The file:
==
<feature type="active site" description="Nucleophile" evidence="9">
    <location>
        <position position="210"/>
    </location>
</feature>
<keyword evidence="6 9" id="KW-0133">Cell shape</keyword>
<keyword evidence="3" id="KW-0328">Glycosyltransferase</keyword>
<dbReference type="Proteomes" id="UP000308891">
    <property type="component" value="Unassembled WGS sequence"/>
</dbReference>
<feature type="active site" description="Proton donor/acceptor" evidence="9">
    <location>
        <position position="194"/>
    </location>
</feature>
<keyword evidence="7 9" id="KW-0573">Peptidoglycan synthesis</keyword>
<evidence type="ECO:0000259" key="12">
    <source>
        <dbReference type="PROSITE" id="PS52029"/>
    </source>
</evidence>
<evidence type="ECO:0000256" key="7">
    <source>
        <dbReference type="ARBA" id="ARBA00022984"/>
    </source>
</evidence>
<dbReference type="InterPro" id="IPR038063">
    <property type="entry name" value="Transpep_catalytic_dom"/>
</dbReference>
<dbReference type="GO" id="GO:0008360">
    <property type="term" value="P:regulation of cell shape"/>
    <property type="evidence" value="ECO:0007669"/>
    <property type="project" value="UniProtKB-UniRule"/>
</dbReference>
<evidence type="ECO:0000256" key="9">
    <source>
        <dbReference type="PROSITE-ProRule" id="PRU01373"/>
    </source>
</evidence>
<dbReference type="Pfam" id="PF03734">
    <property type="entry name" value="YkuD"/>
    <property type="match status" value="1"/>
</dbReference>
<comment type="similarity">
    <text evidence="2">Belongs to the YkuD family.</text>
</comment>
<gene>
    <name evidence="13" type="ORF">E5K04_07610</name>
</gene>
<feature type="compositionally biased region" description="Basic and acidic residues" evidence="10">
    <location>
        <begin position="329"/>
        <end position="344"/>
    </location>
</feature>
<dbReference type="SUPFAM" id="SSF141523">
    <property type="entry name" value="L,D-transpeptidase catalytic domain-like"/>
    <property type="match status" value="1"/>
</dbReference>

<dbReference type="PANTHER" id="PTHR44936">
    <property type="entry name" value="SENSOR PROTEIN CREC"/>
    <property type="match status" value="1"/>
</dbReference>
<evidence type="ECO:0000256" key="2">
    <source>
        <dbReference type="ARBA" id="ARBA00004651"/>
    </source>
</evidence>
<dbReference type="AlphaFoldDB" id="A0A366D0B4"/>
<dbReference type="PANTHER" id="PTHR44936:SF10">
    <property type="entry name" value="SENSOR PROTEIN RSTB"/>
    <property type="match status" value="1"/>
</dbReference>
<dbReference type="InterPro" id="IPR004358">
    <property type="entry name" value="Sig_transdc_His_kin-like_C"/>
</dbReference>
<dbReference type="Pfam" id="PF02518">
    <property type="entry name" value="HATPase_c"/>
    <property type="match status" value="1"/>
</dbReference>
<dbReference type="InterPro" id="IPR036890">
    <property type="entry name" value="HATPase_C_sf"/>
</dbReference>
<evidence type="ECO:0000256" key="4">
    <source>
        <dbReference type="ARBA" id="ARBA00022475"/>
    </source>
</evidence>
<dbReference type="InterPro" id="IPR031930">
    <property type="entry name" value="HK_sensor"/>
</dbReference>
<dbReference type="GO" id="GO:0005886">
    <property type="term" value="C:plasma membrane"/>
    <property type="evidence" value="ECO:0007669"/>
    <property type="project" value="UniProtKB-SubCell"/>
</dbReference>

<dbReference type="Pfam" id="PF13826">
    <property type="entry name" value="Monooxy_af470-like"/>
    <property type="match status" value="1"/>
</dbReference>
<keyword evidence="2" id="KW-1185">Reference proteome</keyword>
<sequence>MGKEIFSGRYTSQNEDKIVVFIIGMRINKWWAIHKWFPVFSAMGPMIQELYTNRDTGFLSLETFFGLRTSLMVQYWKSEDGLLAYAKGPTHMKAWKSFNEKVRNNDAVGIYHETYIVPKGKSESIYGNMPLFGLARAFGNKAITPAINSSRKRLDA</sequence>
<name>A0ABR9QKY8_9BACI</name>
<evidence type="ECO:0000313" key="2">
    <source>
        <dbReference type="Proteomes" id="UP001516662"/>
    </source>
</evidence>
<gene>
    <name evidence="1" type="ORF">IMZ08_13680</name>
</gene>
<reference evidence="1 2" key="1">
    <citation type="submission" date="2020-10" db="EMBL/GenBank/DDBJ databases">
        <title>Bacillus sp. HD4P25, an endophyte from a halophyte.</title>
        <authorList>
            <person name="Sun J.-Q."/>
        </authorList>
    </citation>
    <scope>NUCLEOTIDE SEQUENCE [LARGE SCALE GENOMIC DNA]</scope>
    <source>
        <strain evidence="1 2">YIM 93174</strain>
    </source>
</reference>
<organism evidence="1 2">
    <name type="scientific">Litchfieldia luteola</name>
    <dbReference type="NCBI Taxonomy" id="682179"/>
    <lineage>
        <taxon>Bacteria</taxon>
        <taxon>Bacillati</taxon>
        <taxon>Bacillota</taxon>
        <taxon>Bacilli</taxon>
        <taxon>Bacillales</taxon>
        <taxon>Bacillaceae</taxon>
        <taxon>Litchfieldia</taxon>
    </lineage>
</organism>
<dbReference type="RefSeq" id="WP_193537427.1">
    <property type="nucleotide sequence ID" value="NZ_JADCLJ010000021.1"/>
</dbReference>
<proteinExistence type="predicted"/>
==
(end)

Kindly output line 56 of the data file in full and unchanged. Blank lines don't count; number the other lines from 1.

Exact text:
<dbReference type="SUPFAM" id="SSF141523">